Mutable signs are often in movement, but they are not really about action. That is the realm of the cardinal signs, bringers of new direction, the makers and shakers of the astrology world. In fact cardinal used to be called 'moveable'. Confused? Think about mutable signs as the movement between things. They go back and forth, weaving realms together. One of their older names, common, means "shared by all or many" from the Latin word communis. They share both fixed and cardinal in their natures - and are always blending the two. They are the 'O' blood-type of the astrological world. You can take them almost anywhere with almost anyone. They move above and below, inside and out, here and there, between you and I; for different directions converge at the center of these signs. For those who are strongly fixed or deeply directed, this may look aimless, wasteful, and ill conceived. Think of it this way, pollen is dispersed, seeds are scattered, and new growth comes into being. We no longer pay much attention to the fertile wind behind the fruit, or the floods that bring the rich mud of spring. The rivers are dammed and the fruit is engineered, our meat is packaged, not hunted, and few of us offer seeds to a freshly ploughed field.

Chinese philosophy speaks of two basic energies, the creative and the receptive, and these give rise to all things through movement and change. This is the Tao, the one constant in the world. They built their understanding of the world using the mutable principle as the center. When the mutable is disregarded or undervalued a culture can be wrenched between the constant need for action - the cardinal principle - and the desire for permanence - the fixed principle. It can be a rather uncomfortable ride.

The Rhythms of the Universe

A slightly different model of the world is found in Hindu cosmology. Three modes, called gunas, are believed to underlie all existence; Tamas has to do with stability and grounding but also with inertia and darkness. Rajas is dynamic, active and unstable, but leads to experience and evolution; while Sattwas is calm, clear, balanced, and brings understanding and illumination. Although it may be tempting to draw parallels with fixed, cardinal and mutable, the astrological qualities come without notions of hierarchy. Perhaps they shared a common source in the far distant past. Sattwas may give us a clue to the true nature of mutable, since intelligence is key to both Gemini and Virgo, while illumination and understanding are at the core of the two Jupiter-ruled signs, Pisces and Sagittarius. These signs have a light touch, a quickness and adaptability that often come from clarity and intelligence. Calm, however is not a word that usually leaps to mind!

The astrological qualities do have different rhythms. Fixed is steady and sustaining, nurturing and powerful. Cardinal is active and energetic; it moves things forward, while mutable is syncopated, jazzy and irregular. In symphonies books, and film, an alternance of these different rhythms or modes moves the story along; balance comes through the blending of the three qualities. Too much mutable increases the irregular rhythm, builds levels complexity agitation, confusion- it's one way of thinking about oppositions and squares in these signs: Hunting for a High.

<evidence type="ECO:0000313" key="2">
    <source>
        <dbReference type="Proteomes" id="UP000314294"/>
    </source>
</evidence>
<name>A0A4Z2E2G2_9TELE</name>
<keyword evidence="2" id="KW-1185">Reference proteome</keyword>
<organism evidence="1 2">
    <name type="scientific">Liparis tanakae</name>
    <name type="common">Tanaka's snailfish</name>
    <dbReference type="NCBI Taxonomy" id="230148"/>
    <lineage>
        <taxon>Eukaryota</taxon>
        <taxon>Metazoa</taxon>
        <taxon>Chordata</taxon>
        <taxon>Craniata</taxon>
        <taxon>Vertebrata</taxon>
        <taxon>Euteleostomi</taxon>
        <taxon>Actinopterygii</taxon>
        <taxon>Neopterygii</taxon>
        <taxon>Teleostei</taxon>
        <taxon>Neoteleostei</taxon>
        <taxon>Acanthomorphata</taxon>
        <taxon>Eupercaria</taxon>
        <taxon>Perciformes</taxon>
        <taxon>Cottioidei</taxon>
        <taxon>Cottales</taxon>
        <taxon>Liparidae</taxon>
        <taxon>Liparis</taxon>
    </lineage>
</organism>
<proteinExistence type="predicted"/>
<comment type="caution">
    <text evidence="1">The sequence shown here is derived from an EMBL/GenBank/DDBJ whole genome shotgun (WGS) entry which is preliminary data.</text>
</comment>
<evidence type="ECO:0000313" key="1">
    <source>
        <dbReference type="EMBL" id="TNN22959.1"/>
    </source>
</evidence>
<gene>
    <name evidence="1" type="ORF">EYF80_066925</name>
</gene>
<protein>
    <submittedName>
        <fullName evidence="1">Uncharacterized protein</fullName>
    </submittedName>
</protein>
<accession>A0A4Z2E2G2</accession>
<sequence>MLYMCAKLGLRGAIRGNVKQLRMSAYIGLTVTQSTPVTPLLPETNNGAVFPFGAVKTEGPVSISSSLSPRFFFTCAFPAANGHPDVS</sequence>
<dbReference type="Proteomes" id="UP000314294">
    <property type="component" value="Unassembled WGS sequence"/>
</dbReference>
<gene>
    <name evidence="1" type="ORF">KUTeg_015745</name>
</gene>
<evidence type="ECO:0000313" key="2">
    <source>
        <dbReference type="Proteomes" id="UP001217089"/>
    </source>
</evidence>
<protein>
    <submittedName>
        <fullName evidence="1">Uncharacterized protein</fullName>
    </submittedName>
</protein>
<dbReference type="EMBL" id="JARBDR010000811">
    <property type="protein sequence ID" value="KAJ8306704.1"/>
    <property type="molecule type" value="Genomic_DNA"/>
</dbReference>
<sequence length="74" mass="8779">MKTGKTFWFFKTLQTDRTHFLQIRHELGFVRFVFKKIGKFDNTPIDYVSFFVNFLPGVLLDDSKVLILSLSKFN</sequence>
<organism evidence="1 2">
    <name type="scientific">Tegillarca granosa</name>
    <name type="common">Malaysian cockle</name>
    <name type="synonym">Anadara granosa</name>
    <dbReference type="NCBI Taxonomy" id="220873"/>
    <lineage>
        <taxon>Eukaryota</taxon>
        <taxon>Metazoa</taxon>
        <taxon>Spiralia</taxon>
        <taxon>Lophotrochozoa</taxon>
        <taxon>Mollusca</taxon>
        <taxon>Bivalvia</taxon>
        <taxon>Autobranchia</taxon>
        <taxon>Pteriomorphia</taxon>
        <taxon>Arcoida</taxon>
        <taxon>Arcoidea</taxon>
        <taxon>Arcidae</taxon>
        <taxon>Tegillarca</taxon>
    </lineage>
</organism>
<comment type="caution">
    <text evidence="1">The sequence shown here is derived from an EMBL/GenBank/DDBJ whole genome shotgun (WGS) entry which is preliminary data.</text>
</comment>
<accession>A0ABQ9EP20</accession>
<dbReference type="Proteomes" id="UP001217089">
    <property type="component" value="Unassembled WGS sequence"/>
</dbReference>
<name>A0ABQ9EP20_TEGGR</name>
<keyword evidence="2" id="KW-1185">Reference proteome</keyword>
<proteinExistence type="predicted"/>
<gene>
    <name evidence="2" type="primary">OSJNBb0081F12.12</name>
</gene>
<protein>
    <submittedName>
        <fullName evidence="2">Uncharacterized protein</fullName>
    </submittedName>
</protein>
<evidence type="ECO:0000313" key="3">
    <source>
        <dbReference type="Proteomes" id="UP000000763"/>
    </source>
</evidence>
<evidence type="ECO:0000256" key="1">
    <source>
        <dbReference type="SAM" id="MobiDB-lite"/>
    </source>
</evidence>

The oldest term for these signs, double-bodied, reflects their mixed nature, two streams mingle, the active and the fixed. It may look jumbled and confused to those from other, more straightforward tribes, but it isn't easy to be in more than one place at a time, or to contain these contradictions. The mixed animal and spiritual nature of Sagittarius jumps out at us from the image of the centaur. The division here is between high and low, base and refined, physical and spiritual, between here and there. I'm often perplexed by the way my French colleagues speak about this sign. They almost always describe it as socially conformist and materialistic. They mistrust its confidence, its self-assurance, and mistake it for self-satisfaction and puffery. For them Sagittarius, and Jupiter its ruling planet, are the ultimate symbols of bourgeois contentment, of keeping up with the Jones, a self assurance that leads to blindness about the true condition of the world. They would point to president Jacques Chirac, with both Moon and Sun in this sign as a perfect illustration of this. On the other hand most American or English texts laud the seeker, the philosopher, the adventurous spirit. They would speak of high-mindedness, of generosity and humor, and perhaps even a rough lack of pretence, a clumsy directness and sincerity I find these two wildly different perceptions fascinating, because both are probably true. Think of the medieval stereotype, an overfed, lustful monk swilling back the wine.